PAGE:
Being an American Muslim journalist is, well, interesting. Being an American Muslim woman journalist is even more so. My identity allows me to view the world through several lenses. There is the American vantage that is heavily tinted with red, white, and blue — and of which I remain critical. There is the gendered perspective which makes me aware of my status in society as a woman. There is the frustrating race component of my identity as a minority in America. And finally, there's being Muslim, which constantly reminds me of how media coverage of Muslim women desperately lacks nuance.
My work as a journalist means that I have to remain atop of developments concerning the topics that I normally report on. These include minority rights in the United States, health care chaos in Congress, technology, gender issues like the wage gap, and religion. But when it comes to the coverage of Islam, I am always a little wary of how it's portrayed. Remember when CNN anchor John Vause asked anti-Islamophobia activist Yasser Louati why hadn't the Muslim community condemned the Paris terror attacks? This claim was patently false. It would have taken Vause just a few minutes to search for condemnations from Muslims against the Paris attacks, which included the #NotInMyName campaign. (Bustle has reached out to Vause for comment.)
But if the coverage of Islam in general is unsatisfactory, its approach toward Muslim women is even worse.
From peddling stereotypes that show Muslim women as constantly oppressed to viewing the most ordinary things Muslim women do as exceptional (like riding bikes in Pakistan), the mainstream media narrative on Muslim women is riddled with hyperbole, stigma, and misinformation.
I have learned that there are three recurring issues that plague the way outlets report on Muslim women. For one, there is an obsession with how Muslim women look. By limiting the coverage of Islam to what I call the big Bs — beards, burkas, and bombs — mainstream media incapacitates an audience's imagination about a people. This fixation is nothing new. Fatemeh Fakhraie, Editor-in-Chief of Muslimah Media Watch, noted the same thing seven years ago on CNN. Fakhraie wrote, "High visibility [of Muslim women] does not directly translate into having your voice heard."
The second problem with the way outlets cover Muslim women has to do with how they are constantly portrayed as victims of their culture. One example of such dangerous stereotyping came from Milo Yiannopoulos, former senior editor at Breitbart News, who claimed that Muslim women are oppressed in their religion in an article titled "10 Things Milo Hates About Islam." He described them as "a herd of women swathed in black bedsheets" who are unable to speak for themselves. Yiannopoulos conveniently didn't mention the thousands of Muslim women who work in politics, education, entertainment, technology, medicine, media, and more.
In America's current political climate, it is even more critical to analyze the media's coverage of women like myself — and it's even more important to improve it. Donald Trump ran a presidential campaign that promised his followers a virtual ban on Muslims, which naturally includes Muslim women. He is the same man who mocked the grieving silence of Ghazala Khan, the Pakistani mother of a Muslim soldier killed in Iraq. He suggested to George Stephanopoulos of ABC News that Khan did not speak at the Democratic National Convention because her religion barred her from doing so. Never mind the fact that Khan did not speak because, as she told MSNBC's Lawrence O'Donnell, the loss of her son is "very hard" so much so that she "cannot even come in the room where his pictures are."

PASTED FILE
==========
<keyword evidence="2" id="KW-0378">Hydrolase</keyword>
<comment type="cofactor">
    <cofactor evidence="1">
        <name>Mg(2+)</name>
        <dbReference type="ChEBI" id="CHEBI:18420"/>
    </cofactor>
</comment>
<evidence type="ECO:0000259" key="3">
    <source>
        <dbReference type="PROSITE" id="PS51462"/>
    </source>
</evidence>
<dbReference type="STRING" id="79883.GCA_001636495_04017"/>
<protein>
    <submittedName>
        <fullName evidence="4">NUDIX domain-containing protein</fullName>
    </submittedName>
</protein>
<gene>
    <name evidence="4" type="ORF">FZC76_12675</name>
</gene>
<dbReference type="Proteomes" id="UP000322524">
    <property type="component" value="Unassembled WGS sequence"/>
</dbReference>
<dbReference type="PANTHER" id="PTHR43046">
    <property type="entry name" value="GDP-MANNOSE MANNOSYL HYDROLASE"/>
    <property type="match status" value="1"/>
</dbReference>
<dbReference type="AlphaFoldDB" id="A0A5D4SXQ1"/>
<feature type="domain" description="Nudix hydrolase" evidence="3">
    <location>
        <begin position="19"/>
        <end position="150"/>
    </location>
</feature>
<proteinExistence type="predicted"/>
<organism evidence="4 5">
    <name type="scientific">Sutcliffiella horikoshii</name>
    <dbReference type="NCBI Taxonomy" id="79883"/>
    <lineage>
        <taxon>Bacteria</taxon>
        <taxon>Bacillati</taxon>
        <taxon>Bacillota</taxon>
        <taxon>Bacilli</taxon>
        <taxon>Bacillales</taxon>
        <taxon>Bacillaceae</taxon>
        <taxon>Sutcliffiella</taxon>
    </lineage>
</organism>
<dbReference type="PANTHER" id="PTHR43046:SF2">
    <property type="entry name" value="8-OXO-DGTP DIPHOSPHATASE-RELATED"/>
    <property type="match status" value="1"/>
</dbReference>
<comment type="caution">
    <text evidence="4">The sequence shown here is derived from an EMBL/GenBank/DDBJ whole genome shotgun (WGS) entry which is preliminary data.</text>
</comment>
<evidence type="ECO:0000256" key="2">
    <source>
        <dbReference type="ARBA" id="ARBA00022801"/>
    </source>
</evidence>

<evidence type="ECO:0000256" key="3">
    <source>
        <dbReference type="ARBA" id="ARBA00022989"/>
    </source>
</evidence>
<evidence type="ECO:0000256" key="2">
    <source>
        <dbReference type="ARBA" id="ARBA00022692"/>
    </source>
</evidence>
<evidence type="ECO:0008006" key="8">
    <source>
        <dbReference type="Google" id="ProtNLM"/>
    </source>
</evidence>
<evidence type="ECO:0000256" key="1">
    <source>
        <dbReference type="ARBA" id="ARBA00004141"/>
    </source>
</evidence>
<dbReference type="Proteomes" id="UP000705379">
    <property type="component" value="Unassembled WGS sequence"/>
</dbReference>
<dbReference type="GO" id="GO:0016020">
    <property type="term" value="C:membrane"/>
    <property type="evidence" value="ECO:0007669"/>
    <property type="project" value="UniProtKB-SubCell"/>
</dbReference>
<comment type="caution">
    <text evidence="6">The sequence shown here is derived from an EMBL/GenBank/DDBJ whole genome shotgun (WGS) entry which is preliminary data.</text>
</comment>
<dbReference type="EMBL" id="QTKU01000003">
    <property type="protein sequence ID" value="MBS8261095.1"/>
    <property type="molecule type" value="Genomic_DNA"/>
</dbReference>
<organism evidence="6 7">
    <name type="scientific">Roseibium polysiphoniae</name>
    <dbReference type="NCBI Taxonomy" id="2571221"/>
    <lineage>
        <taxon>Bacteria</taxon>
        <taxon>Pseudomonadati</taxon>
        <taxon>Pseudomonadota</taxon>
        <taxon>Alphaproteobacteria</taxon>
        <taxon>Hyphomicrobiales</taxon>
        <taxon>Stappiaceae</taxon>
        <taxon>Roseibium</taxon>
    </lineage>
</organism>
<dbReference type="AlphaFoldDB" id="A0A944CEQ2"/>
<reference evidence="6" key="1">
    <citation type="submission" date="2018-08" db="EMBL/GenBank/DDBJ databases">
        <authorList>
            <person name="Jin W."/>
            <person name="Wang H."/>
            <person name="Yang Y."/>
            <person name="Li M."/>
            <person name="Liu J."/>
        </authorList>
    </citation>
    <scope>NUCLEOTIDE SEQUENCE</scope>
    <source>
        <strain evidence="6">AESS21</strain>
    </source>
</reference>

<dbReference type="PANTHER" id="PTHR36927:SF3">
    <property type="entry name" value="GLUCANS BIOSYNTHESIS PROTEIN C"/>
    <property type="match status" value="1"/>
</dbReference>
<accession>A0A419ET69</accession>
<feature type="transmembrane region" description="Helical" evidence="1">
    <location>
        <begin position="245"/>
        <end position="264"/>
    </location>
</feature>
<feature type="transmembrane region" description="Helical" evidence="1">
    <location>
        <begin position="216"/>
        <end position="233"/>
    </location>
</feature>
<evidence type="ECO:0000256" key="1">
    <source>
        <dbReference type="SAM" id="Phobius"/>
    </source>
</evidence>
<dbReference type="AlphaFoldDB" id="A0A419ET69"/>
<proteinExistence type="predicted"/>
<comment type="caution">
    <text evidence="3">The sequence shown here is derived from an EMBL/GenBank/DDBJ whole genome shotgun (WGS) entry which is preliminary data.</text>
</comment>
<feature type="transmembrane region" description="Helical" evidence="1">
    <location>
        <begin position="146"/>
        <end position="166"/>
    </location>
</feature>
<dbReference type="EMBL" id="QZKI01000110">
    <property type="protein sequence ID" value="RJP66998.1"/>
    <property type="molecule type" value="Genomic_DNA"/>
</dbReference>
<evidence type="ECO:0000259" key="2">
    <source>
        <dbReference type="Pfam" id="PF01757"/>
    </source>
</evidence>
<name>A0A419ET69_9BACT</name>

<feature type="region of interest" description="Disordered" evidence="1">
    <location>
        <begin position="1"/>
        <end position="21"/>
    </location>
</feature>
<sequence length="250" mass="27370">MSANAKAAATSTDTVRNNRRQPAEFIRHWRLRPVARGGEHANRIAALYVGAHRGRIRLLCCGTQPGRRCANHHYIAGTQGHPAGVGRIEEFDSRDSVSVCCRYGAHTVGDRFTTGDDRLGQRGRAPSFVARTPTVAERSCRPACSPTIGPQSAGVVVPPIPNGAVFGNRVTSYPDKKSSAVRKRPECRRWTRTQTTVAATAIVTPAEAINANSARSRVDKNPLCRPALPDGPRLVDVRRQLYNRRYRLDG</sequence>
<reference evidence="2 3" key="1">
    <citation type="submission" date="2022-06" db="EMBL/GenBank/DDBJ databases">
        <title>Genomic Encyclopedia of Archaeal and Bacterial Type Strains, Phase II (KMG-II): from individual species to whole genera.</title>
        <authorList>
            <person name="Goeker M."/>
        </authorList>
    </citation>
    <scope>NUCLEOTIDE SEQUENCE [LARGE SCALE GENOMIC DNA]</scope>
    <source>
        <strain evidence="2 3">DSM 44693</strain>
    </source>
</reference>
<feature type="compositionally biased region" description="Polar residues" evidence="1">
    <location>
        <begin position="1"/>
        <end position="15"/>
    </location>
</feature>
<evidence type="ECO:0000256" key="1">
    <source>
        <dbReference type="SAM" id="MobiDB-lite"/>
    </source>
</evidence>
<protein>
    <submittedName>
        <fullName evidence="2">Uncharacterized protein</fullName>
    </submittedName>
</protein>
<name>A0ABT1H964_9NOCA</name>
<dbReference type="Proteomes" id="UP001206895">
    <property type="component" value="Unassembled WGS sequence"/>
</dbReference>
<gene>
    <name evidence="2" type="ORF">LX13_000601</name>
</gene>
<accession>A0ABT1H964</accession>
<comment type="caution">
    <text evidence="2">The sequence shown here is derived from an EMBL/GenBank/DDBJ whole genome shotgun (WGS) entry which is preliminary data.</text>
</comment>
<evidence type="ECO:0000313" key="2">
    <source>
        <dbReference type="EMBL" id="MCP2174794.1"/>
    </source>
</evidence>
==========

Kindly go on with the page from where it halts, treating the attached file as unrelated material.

The third and final problem I noticed with the media coverage of Muslim women is homogeneity. This means that media coverage of Muslim women often reflects a lack of understanding when it comes to their cultures. Islam spans across more than 50 countries with millions upon millions of followers. While Muslims adhere to the same core tenets of the Islamic faith, their cultures vary by country, language, hemisphere, and much more. To assume there is a singular type of Muslim woman is to simply prove one lacks basic knowledge about Muslim women.
As a journalist and Muslim woman, I am simultaneously reporting and being reported on. Yet when I turn the TV on or flip through the newspaper, the depth of my experiences or of those around me is rarely reflected in the sound bites I hear and the headlines I read.
Last year, I asked a group of students in New York what they thought of when they heard "Muslim woman." I encouraged them to be as honest as possible. The group responded that they thought of the "hijab," "violence," "oppression," and the "Middle East," when they heard the term. I asked them why such imagery came to their minds. The group responded that it was because that's normally what they heard in the news. "That's all that I am shown," one person said.
It's convenient to brush these concerns off as secondary and unimportant. But the effect of the mainstream media coverage of Muslim women spills into actual lives. It informs how one views a certain community and person. It influences a society's attitude and interaction with a different faith. Ultimately, media messages shape lives for better or for worse.
Given the magnitude of impact in this case, it is more than vital to improve the media narrative on Muslim women by applying nuance, diversity, and clarity of thought instead of sticking to outdated and, frankly, embarrassing Islamophobic tropes.